This, though a highly unsatisfactory quatrain, as I have: shown above, is, nevertheless, one of the most remarkable of the whole series. The time of the Westphalian treaty synchronises with the revolt in England--a revolt which we have seen to be fostered out of mere pique by the vulpine Richelieu; a Churchman plotting royal murder, taught by Rome's consent that regicide was God's service, when a king (Henri III.) stood in her way; and when the Church once corrupted herself, baptizing her St. Bartholomew whose emblem was a knife, in blood, she absolved Paris, [cité au glaive, i. 182] who in midsummer madness stained her kennels red. The example of Whitehall--in re-enactment before the Tuilleries (vin et sel a l'envers), with force and wisdom converted into violence and democratic sensibility,--next turned Paris rouge, and the blood carnation burst into bloom at every street corner.
"When nations are to perish in their sins,
'Tis in the Church the leprosy begins;"
says the wise, mild, thoughtful, but much underrated bard, Cowper, who has done Gilpin inimitably, and Homer better than anybody else, by a long way.
LOSS OF DE LA FERRIÈRE'S SQUADRON (1655). [I. 121.]
Century III.--Quatrain 87.
Approach not Corsica, thou fleet of France,
Nor yet Sardinia, lest thou rue the chance:
For ye no headland aids, ye all shall die,
The captive drown, for unbelieved am I.
M. le Pelletier tells us of a French squadron, commanded by the Chevalier de la Ferrière in 1655, that foundered in the Gulf of Lyons in coasting Corsica and Sardinia. All hands perished: they did not, he says, pass Cape Pourceau. He points out that Grogne is the synonym of Pourceau, which is a cape with a little port in the Mediterranean. This may have more to support it than appears at first sight, but I think it much simpler to take it for what it says. Grogne is the same as Groin, cape, or headland which runs out into the sea. In other words: nothing will put off to you from the headland where you founder; there will you all be drowned; for what the better will your master pilot be for this advertisement of mine? Jean de Rian was this master pilot, and Le Captif was his nickname, as he had been a slave.
Though perfectly useless for interpretation, Garencières makes annotations on this quatrain, that have an interest of their own. He takes the fulfilment to have been in 1555, just about the time when the quatrains were copied out for presentation to Henri II. But he remarks that Greigne, which is the word in his reading, signifies galley in the Provençal language, which was that of Nostradamus by his mother's side; and this makes very good sense: "they shall all founder without a galley putting out to them from the shore."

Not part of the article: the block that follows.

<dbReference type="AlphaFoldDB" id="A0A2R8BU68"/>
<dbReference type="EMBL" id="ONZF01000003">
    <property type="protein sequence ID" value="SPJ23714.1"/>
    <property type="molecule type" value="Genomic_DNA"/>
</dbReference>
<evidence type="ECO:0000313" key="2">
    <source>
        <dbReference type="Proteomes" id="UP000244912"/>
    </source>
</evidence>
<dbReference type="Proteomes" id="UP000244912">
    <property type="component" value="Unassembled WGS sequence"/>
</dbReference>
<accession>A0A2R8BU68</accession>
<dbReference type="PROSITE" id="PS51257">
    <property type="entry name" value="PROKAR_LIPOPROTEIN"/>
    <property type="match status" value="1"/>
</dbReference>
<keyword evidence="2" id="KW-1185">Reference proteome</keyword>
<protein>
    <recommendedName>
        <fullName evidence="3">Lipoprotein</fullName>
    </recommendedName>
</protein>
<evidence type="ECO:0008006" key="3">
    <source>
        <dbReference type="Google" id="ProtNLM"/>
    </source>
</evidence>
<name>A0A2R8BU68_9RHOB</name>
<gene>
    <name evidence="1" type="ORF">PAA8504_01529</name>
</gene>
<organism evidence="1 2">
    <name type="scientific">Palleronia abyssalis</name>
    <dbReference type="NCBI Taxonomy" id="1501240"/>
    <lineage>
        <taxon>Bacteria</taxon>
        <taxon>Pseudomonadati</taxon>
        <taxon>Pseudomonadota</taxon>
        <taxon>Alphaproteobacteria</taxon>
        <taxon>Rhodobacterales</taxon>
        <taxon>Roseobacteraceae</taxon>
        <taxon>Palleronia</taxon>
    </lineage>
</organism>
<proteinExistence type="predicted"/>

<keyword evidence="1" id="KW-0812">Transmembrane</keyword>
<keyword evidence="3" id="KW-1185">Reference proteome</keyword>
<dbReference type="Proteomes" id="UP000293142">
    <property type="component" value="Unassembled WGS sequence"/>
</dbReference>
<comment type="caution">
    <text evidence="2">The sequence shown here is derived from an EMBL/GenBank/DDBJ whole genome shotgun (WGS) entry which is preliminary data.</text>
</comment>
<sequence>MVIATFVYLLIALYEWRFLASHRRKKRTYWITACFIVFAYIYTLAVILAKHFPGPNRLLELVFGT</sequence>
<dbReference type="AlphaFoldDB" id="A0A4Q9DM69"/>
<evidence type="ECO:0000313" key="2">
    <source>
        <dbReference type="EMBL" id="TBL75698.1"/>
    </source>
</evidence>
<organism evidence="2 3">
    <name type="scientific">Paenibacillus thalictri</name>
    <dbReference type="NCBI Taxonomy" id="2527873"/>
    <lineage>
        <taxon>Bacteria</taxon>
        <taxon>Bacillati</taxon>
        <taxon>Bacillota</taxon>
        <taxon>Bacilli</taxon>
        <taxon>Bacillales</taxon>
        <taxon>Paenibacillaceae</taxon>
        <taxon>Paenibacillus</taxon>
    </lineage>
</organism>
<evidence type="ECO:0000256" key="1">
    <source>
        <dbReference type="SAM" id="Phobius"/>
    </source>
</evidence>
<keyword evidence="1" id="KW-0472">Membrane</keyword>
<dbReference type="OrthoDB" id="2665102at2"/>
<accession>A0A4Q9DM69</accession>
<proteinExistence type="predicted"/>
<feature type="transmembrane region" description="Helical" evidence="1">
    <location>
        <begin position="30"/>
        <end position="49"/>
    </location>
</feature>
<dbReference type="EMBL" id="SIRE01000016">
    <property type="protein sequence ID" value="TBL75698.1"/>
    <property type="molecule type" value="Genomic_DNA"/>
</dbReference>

Of course Garencières knows nothing about Jean de Rian, or the curious precision with which Nostradamus gives us his nickname Captif; but he appends to his "Poor prisoner, thou shalt not believe me" the following comment that is worth recording, as it may furnish a link to some inquiry in the future:
"We find in this work many examples of those who went to consult with the author concerning the success of their undertakings, as did the Earl of Sommerive, before the besieging of Bagnole; to whom he answered, that he should leave the trees loaded with a new kind of fruit, that is to say, the rebels, whom he caused to be hanged on the trees."
FORTIFICATIONS OF VAUBAN AND THE CANAL OF LANGUENDOC
(1659-1666). [I. 122.]
Century IX.--Quatrain 93.
When the enemy are driven from French soil,
And earthworks or bastions are brought by carts;
When the walls of Bourges have crumbled by time,
Then will Æmathion undertake a work of Hercules.
When the peace of the Pyrenees, concluded with Spain in 1659, had removed the enemy from the French frontiers, and Vauban had invented earthworks: at least so says Le Pelletier; Nostradamus only says he used them. Moreri tells us that the castle of Grosse Tour at Bourges was not repaired by Louis XIV., and was already partly ruined in 1651. This line seems to be a whimsical, but special announcement of the fact. Then Æmathion, or Louis XIV., will undertake the Herculean labour of constructing the Canal of Languedoc, which opened the Mediterranean to the ocean. It was begun by Paul Riquet in 1666, and terminated in 1681. It cost thirty-four million francs. It is said that when Vauban visited it he gave some useful hints that were acted upon with advantage. Vauban, like Turenne, was a glory, not to France, but to mankind. He was truly great, for he despised riches, and loved truth to indiscretion; yet his life shows that in judgment he much excelled those who loved truth less.